Almost all of us have trouble focusing on our work at times. But there are also moments when we find ourselves at the peak point in our workflow when we become so absorbed in our work that all distractions fall away. You might refer to this as being “in the zone”. Psychologists call it being in a state of flow.
Today we’ll examine why the ‘flow state’ could have a positive impact on your team culture, and how you can apply the model to overcome organisational challenges and perform at the best of your ability as a leader.
Firstly, what does it mean to be in flow?
Dr. Mihaly Csikszentmihalyi, one of the world’s leading researchers in the field of positive psychology, was the first to define ‘flow’ as:
The experience people have when they are completely immersed in an activity for its own sake, stretching body and mind to the limit, in a voluntary effort to accomplish something difficult and worthwhile.
During his research, Dr. Csikszentmihalyi and his team developed the theory of flow by interviewing people all over the world about the times in their lives when they felt most content, most in control, and most in the moment.
From there, he built the flow model, pinpointing that the ideal state came down to the interplay between the complexity of the task and skill. As can be seen in the model below, it is the place where your attention, motivation, skill set, and the challenge before you all meet. As a worker, it is where you are at your most innovative and productive.
The role of your culture in getting your team to the flow state
When your team are operating in the flow state, it ticks all the boxes you need for a culture of high performance, learning, innovation and creativity in your organisation. First of all, an important aspect of a great culture is seeing your team being fulfilled in their work, and this goes hand-in-hand with improved performance and a sense of achievement.
Secondly, your team is in an environment that encourages learning and training, because your leaders recognise they need to enable growth and confidence in their team. And finally, when all these factors meet, the flow effect enables innovation, agility and complex thinking.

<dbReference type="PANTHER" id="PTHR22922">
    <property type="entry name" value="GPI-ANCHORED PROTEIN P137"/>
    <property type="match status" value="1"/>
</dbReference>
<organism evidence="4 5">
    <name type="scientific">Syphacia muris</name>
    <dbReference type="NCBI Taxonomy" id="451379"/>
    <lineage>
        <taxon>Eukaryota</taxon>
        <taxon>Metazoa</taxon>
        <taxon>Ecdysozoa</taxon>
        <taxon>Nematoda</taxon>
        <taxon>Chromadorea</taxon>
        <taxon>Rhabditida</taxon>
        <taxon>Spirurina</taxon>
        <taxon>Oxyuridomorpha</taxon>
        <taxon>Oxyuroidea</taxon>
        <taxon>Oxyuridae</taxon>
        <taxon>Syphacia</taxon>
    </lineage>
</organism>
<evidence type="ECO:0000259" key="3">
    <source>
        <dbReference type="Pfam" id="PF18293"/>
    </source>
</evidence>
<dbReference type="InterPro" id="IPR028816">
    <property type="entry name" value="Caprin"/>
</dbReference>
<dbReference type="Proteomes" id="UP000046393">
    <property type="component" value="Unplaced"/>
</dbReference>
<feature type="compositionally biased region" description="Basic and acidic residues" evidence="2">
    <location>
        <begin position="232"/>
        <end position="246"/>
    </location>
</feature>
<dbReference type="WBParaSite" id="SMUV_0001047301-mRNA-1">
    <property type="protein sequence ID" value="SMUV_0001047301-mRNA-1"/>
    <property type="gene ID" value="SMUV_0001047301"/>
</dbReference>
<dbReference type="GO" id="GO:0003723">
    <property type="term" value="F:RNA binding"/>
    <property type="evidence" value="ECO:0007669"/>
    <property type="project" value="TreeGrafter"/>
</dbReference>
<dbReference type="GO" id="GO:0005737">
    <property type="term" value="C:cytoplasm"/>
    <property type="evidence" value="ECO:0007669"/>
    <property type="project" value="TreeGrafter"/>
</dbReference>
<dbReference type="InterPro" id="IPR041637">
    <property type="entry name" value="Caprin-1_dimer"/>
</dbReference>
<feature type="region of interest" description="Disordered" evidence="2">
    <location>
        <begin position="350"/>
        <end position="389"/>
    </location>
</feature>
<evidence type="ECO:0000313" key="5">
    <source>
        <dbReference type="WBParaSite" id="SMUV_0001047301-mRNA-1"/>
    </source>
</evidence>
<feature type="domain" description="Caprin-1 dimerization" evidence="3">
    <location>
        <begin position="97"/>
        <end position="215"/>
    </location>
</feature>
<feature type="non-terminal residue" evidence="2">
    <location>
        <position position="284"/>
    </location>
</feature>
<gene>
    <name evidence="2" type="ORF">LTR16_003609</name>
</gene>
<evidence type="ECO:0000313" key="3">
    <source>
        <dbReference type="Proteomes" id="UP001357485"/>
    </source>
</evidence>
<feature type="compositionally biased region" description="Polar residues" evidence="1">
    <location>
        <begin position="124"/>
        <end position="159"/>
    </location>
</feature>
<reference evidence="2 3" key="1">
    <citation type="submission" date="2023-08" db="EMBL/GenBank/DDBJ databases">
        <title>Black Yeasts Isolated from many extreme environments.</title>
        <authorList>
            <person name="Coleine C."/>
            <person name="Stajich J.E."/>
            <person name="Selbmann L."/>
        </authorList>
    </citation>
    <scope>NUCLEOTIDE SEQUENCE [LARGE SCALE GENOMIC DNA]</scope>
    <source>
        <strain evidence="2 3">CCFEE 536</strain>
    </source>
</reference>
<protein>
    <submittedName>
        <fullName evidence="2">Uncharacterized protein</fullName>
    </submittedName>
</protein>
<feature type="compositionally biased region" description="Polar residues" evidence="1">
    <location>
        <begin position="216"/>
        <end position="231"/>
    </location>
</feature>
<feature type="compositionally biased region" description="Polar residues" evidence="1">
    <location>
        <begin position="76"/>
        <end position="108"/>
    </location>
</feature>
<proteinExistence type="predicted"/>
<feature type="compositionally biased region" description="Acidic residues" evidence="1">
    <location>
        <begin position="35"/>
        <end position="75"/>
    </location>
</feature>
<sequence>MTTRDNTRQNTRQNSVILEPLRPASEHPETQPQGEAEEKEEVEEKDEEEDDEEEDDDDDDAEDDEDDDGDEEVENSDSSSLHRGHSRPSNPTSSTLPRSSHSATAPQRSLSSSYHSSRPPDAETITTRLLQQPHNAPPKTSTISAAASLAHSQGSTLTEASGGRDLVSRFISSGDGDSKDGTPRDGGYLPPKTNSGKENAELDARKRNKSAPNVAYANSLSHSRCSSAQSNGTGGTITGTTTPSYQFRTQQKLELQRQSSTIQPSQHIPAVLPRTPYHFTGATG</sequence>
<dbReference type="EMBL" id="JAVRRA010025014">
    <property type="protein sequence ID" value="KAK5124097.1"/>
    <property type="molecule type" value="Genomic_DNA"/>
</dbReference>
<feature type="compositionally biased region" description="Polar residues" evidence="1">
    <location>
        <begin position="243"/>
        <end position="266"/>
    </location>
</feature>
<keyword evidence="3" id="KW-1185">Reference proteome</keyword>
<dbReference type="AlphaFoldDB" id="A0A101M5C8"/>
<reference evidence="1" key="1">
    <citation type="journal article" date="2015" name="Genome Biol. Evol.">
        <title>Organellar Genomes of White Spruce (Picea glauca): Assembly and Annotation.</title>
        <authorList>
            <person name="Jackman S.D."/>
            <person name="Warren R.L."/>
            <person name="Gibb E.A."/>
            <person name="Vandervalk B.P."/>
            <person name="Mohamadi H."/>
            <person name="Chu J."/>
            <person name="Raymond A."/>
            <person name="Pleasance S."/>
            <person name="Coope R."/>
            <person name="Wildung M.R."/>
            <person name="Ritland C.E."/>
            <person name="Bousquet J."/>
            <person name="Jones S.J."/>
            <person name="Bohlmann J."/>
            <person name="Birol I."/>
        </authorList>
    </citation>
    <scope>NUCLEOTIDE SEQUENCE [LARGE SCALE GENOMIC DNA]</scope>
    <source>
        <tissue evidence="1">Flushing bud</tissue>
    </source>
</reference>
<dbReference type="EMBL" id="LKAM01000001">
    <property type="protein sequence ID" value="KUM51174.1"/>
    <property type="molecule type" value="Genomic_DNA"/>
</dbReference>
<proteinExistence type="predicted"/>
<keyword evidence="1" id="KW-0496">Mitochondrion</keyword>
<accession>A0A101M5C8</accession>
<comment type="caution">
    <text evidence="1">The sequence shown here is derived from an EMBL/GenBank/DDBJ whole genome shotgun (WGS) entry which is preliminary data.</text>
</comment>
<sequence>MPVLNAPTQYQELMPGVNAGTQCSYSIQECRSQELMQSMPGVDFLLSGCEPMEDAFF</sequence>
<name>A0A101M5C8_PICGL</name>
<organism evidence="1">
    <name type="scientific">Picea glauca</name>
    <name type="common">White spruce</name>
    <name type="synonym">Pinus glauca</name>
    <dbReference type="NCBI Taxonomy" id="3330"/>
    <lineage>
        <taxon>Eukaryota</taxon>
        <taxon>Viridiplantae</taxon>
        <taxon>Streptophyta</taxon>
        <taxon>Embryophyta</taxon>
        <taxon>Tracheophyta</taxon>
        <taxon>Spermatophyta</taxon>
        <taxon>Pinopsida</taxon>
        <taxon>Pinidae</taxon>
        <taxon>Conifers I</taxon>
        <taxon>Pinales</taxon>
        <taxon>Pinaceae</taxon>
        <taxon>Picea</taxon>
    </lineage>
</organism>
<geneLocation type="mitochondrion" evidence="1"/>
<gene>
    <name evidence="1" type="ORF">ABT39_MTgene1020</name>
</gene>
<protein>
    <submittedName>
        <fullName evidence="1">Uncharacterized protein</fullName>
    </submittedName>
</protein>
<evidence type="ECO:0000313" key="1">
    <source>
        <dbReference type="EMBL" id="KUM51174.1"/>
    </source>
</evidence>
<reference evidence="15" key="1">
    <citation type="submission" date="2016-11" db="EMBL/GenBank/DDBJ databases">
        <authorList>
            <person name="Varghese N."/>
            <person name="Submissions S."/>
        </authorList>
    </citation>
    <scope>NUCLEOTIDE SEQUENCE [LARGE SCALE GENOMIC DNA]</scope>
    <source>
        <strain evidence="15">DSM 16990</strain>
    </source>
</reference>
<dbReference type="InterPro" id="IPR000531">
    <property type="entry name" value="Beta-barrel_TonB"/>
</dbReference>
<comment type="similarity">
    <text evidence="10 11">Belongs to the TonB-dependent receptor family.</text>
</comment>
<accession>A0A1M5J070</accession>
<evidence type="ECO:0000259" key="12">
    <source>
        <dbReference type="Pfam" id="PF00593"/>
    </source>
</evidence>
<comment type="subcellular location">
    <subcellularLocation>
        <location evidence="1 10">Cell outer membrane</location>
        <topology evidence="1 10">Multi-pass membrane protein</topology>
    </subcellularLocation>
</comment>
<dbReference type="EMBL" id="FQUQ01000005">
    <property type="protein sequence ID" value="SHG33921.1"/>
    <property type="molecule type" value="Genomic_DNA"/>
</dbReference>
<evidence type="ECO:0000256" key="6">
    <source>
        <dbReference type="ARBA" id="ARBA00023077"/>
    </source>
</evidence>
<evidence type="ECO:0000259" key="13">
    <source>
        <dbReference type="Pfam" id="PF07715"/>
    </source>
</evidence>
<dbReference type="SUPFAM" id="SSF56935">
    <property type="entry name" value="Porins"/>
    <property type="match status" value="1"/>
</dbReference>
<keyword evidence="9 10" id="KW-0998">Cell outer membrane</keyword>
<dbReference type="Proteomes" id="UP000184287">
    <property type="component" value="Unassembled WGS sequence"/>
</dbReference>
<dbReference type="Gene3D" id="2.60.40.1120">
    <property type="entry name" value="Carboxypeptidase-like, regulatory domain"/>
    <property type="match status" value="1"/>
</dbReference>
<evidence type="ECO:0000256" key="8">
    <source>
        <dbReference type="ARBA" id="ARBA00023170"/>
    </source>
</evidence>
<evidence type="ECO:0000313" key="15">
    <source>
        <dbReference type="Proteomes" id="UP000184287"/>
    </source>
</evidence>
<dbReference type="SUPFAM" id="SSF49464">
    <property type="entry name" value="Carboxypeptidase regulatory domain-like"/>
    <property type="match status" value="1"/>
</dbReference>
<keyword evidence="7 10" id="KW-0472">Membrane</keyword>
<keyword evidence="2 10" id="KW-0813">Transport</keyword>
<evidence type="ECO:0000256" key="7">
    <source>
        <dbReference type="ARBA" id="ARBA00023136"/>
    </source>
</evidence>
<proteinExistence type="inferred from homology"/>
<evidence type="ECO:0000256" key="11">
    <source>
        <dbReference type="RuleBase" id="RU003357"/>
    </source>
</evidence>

How does the flow model help you address the challenges you face as a coach?
Let’s look at two scenarios you might be facing right now in the workplace.
One: What if I have capability gaps in my team?
We often work with clients needing to see a task carried out that is too complex for a person’s current capability. They need to up-skill their team and they need to do it now.
If you’re facing this scenario, your team members will likely be showing signs of anxiety and worry in the flow model. At this point, you are tasked with assessing your team’s capabilities and lifting your team when they feel they are at the lower end of capability.
So, how to move your colleagues back in the right direction towards their flow state? The focus here is to foster confidence, career satisfaction and growth. You’re here to constantly challenge your team to step up into areas even if they don’t have the capability yet, through mentoring, guidance and identifying the necessary areas for training and development. Your team needs to feel they are operating in a culture where they can take on a challenge that is both attainable yet still a stretch.
Without this, and without the right culture in place, leaders fall into the trap of taking on the work themselves if they feel the capability isn’t there—and before you know it, your team is falling back into the areas of boredom and apathy in the flow model.
Two: How do I keep talented people in my team engaged?
On the other hand, when you give a team member work which is of a lower complexity, when they actually possess a higher than needed level of capability, the result is that your team member will start showing elements of boredom and apathy.
Have a think about when you’ve seen your team take sick leave or perhaps start withdrawing from the workplace. This is your opportunity to consider: have you given them a task that is within their area of capability? Or is there a mismatch and you have missed the signs?
In this scenario, it is vital that you are regularly having one-on-one’s with your team to identify these gaps, and providing opportunities for development and challenging your team to do their best work.
What does flow mean for you as a leader?
In 2004, Dr. Csikszentmihalyi gave a TED talk in which he referred to Masaru Ibuka’s original vision for Sony as the perfect example of a leader’s role in fostering flow in the workplace:
“This is an interesting quote from Masaru Ibuka, who was at that time starting out Sony without any money, without a product—they didn’t have anything, but they had an idea. And the idea he had was to establish a place of work where engineers can feel the joy of technological innovation, be aware of their mission to society and work to their heart’s content. I couldn’t improve on this as a good example of how flow enters the workplace.”
As a team and business leaders, this is a call to action to create a workplace where our team members can reach that single pointed focus and flourish in their flow state. And what the flow model does in supporting your workplace culture is to help you as a leader single out two key elements of work: being able to match the complexity of the work with the capability of the individual.
Consider the following questions to help you reach this state:
- How regularly are you having one-on-one’s with your team to make sure they are supported?
- How many times a week are you providing both positive and negative feedback to your team to improve their capability?
- How often are you feeling the need to step back down in the detail and fix the problems of your team?
- When was the last time you actually empowered and challenged your team to take on a greater responsibility/more complex challenge?